Matt Perry met Mohammad Bagherian recently in the FEBC Jakarta station. Mohammad has thousands of listeners and Matt asked him to tell his story.
Mohammad (Mo) had many questions, and no one could give him answers. You could buy drugs on the streets of Tehran, but you couldn’t buy a Bible. If you attempted to enter one of the old Catholic or Orthodox churches, armed guards would check your ID and send you away if you were Muslim.
In 1998 he went to Dubai for university studies in I.T. There he met a Swedish missionary. “Do you have a Bible?” Mo asked. “And does it talk about Muhammad of Islam?”
“Look for yourself” said the missionary as he gave Mo his King James Bible. Mo took it home. He found no mention of Muhammad, even though his High School teachers had told him the prophet of Islam was featured favorably in the Christian Bible. Instead, he found Jesus.
“I was totally disappointed in Islam. I could not read the Bible and accept my old religion anymore. I was totally amazed at the difference between Muhammad and Jesus. One of these prophets ordered his followers to attack and kill their enemies. The other ordered his followers to love and forgive.”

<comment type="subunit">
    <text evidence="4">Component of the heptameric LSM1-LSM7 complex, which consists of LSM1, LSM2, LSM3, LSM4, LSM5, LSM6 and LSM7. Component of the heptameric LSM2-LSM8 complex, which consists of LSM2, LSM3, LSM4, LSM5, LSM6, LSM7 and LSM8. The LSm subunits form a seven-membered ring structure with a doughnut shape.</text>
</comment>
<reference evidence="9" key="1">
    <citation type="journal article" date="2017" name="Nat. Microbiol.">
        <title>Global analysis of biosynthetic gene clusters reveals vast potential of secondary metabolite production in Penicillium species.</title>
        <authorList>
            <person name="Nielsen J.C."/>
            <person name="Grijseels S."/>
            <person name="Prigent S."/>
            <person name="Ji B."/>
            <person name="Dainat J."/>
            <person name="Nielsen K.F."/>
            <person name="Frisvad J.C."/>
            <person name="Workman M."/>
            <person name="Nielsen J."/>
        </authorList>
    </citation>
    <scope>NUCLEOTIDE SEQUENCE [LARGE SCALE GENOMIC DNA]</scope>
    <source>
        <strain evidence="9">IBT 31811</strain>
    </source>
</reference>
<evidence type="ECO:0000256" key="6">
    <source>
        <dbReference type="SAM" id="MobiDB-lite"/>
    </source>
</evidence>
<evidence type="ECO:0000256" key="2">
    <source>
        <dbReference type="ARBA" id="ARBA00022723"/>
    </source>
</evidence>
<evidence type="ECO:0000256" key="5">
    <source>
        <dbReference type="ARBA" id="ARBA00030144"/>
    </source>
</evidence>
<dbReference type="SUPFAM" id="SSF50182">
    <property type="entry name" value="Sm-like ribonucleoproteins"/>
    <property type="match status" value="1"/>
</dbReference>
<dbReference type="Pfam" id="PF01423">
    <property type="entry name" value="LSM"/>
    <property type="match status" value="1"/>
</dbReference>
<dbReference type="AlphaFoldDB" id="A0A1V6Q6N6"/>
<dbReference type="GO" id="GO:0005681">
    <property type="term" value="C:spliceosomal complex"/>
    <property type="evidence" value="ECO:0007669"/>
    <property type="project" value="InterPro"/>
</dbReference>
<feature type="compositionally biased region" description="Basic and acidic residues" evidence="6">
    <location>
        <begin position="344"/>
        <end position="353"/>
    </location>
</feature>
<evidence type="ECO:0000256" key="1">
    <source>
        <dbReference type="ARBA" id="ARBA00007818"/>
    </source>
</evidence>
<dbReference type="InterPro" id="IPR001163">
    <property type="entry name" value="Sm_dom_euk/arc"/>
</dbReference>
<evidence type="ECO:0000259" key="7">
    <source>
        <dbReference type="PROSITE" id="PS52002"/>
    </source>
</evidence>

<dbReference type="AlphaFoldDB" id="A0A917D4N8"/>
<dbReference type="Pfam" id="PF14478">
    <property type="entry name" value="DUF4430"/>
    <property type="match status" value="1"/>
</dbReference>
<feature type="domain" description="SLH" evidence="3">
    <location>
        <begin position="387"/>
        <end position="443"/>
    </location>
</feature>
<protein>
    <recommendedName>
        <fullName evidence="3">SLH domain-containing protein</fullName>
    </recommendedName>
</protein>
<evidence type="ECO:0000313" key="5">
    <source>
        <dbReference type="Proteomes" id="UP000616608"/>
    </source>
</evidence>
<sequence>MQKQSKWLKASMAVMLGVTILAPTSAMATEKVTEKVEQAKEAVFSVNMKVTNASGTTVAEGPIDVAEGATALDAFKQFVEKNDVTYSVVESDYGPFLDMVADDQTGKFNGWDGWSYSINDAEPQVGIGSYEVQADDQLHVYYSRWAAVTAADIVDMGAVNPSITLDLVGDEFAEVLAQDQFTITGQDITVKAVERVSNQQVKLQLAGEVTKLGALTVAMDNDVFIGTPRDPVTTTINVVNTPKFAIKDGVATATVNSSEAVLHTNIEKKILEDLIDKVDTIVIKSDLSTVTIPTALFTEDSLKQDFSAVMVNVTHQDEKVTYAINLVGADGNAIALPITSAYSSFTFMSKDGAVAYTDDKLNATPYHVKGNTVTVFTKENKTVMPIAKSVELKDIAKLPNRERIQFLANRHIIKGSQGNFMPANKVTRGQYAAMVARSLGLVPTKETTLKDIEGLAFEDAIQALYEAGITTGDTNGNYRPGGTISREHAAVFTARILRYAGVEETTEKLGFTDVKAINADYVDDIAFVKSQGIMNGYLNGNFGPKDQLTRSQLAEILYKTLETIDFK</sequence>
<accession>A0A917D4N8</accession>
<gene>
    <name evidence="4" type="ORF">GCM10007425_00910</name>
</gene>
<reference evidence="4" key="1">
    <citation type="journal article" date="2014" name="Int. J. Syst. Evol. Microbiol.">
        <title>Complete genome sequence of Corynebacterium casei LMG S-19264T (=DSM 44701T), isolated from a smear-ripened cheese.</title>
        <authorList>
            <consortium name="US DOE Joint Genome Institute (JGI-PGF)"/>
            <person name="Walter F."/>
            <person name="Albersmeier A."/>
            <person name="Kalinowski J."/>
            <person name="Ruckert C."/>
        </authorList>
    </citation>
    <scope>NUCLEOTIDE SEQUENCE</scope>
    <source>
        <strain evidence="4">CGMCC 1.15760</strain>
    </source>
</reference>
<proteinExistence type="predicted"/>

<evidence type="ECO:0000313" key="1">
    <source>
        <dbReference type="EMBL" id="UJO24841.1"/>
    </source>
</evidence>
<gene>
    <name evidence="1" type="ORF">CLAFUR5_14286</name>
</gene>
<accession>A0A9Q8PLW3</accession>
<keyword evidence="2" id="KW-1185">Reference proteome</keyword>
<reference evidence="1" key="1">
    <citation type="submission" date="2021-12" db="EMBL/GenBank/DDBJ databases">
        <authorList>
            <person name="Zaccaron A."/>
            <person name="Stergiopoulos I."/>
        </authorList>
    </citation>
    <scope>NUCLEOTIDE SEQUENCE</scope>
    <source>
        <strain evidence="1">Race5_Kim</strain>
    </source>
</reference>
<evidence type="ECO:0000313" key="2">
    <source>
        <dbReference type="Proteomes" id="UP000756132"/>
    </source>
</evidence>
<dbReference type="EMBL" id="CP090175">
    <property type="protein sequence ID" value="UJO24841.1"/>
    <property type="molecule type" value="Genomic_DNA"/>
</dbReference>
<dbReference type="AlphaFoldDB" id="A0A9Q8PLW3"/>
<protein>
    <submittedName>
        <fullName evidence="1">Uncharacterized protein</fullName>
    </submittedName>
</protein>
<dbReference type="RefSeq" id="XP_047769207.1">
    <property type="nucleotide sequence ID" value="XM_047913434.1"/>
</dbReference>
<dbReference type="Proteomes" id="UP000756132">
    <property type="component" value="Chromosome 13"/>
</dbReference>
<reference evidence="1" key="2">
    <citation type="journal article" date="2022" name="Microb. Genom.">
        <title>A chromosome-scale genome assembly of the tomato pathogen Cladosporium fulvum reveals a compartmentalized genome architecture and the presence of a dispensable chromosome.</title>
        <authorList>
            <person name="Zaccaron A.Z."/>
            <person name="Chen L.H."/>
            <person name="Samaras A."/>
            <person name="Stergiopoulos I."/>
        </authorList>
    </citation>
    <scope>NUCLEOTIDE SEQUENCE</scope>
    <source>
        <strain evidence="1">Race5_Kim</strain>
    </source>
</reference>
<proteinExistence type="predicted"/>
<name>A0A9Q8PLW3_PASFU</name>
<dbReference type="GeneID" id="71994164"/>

Mo was also delighted to find Persian people featured positively in the Bible, such as the Magi who greeted the baby Jesus, and the Medes, Parthians, and Elamites in Acts 2 who still live in modern day Iran.
“These people are my neighbors. Persians have an ancient relationship with the Bible and with Christianity. But today, Iran is the great denier and persecutor of the church.”
In his frustration he turned his back on Islam, but was yet to encounter God in a life-changing way.
Making the Decision
In 2004 he decided to pursue his love of diving by seeking his scuba instructor’s license in Phuket, Thailand. After qualifying, Mo boarded a plane to return to Tehran. It was Christmas Day 2004. On arriving home, news of the devastating Boxing Day Tsunami, in which all but one of his 12 classmates were killed, shocked and stunned Mo. He had literally been saved that day!
It was time to get serious about God.
He had met a beautiful girl named Shirin at University, who was a law student and well versed in Sharia, the strict Islamic rule of law. Thankfully, she too was searching for truth and freedom, and together they were able to strengthen each other on the journey.